News ID: 314784
Published: 0809 GMT July 14, 2021

Persian ground jay, only endemic bird of Iran

Persian ground jay, only endemic bird of Iran

Persian ground jay with common name Pleske's ground jay is a species of bird native to deserts alongside extreme east borders of Iran.

The bird, called zaagh-e bour in Persian, has blond color and black eyes and is in the family Corvidae.  In the silence of desert, its euphonious singing merges with the melody of the wind. Shepherds believe that seeing the little swift bird is to bring good luck, wrote.

Persian ground jay is the only endemic bird of Iran, and it's one of the reasons it is the "Iran’s National Bird".


Distinguish it with a black spot over its chest


The shape and appearance of Pleske's ground jay are very similar to hoopoes yet this indicator species lacks hoopoe's crest, and its buff-brown color makes it unique among all bird species in Iran.

A pair of black lines along its peak finally attains the eyes, and the triangular black bib is the significant properties of this 24cm length bird.

Iranian ground jay prefers running on the ground in spite of capability of flight which may be the result of its strong legs that can run on the ground faster than you can imagine whenever feels any danger or thread.

The native Iranian bird's food consists of insects, small arthropods and seeds. Plesk's stores the surplus food under the soil and special hideout; since it may forget the place of stored grains and never get the chance to use a lot of the food; Pleske's ground jay helps the propagation and germination of the seed as well.


A patriot bird species


This little bird is so territorial. Before breeding, they specify their territory. Other pairs must have a domain to live within a radius of 500 meters far. This lovely bird is monogamous, and there is not a distinct difference between male and Female Pleske's in terms of form and look.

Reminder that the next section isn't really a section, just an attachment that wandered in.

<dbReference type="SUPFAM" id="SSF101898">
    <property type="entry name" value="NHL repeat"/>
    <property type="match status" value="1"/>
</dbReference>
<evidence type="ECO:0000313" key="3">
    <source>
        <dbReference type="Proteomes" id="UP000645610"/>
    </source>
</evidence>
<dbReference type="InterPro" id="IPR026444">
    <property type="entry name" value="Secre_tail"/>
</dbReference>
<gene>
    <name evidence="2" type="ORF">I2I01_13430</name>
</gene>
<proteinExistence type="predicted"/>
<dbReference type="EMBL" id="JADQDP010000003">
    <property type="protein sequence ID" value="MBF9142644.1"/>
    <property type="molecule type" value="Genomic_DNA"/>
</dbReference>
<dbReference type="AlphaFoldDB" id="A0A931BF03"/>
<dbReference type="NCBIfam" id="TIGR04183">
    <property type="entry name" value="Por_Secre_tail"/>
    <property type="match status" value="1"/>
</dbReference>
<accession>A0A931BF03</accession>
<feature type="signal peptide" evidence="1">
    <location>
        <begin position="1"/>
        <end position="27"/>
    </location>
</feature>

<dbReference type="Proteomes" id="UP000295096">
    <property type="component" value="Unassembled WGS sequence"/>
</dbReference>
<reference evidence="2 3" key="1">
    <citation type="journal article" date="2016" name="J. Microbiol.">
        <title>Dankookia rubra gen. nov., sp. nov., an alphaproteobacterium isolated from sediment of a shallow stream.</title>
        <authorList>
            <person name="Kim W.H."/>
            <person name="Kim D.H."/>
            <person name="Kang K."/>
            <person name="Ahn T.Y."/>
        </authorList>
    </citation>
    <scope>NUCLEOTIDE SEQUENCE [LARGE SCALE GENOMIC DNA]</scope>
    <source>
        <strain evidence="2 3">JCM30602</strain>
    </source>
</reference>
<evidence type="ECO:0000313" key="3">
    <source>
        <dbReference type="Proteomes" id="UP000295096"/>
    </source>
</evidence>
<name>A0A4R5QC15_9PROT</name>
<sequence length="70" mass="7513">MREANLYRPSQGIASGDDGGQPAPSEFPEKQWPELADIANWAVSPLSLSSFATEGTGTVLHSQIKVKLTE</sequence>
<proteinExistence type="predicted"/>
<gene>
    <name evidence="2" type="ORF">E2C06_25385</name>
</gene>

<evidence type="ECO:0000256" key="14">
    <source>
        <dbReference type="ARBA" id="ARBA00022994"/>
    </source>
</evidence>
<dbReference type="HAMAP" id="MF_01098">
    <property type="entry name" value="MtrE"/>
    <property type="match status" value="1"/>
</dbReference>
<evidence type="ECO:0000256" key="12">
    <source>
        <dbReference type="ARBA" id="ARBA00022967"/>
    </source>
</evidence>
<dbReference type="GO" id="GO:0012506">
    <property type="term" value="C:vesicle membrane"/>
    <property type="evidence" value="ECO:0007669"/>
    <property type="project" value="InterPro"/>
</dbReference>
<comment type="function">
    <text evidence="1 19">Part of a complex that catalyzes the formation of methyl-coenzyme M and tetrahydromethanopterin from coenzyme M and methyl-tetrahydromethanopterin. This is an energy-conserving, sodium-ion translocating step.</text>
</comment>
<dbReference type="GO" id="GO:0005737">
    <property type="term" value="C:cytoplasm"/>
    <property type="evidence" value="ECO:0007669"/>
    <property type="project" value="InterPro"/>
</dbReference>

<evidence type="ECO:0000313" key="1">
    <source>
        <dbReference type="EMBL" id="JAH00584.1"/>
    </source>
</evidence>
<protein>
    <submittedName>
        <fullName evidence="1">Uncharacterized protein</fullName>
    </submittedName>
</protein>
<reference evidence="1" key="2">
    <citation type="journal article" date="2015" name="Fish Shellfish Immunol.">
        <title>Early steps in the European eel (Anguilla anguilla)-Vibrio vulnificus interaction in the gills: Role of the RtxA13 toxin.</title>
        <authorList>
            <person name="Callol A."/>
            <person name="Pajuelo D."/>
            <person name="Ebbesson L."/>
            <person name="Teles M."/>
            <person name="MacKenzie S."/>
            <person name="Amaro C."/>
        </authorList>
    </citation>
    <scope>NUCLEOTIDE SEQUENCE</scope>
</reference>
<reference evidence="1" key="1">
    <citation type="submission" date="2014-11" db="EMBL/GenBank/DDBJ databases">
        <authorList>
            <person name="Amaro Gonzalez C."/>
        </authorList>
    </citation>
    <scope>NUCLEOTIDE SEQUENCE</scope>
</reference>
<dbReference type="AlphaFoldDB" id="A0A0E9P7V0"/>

But where is the habitat of Iranian ground jay?


The habitat of Iranian ground jay is mostly wherever that Zygophyllum grows in the semi-desert plains of Iran. They search for this plant to build the nest over the shrubs which grew up to of 1.5 meters above the ground surface.


Pleske's ground jay brings the family


With the beginning of spring, Iranian ground jay starts building its nest on "Zygophyllum" or "Artemisia" steppes which occur in the eastern border of Iran and borders of central desserts of the Iranian plateau to be ready for reproduction.

They build the nest from thin branches and twigs that protect nestlings against direct radiation from the sun. They cover their nest with soft wool as a safeguard for feather-less skin of the young birds. It's the start of their instinctive parenthood lives.

In the last month of winter, when the sun is shining stronger in the desert's sky, it is time for breeding which happens just once a year, and lying occurs. Usually, the mother lays four to six small eggs with brown spots. Young birds fledge after 12–17 days. And it's the most crucial and also difficult period for their parents. Pairs do parenting together, and they both look in the arid desert for food. Their long beak is their only tool for searching for food among sands of dessert or scrubs of the plain. A few times during the day they meet to deliver the food to the mother. She gathers all around and feeds her children.


The desert's stupid running bird


They are so timid during parenting, and when they feel danger, they start to walk fast. And their fast walking instead of fly is the reason why local people call them "ahmagh-e davan" means stupid runner in Persian.

The little chicks are born with closed eyes having no feather. In each meal that the mother delivers to her chicks, she waits to carry their excrement off from the nest. To her chicks bed stay clean and also hunters can't find out their place by smell. It is a repetitive task that continues with the fusion of love and instinct.

After feathers grow on chicks' bodies, like their parents, in a few days they are ready to go in nature. They will leave their nest forever. And when their feet touch the sand of the desert, the treatment ends. Three weeks after breaking-eggs, their nest is empty and they fly away through the azure desert's sky.

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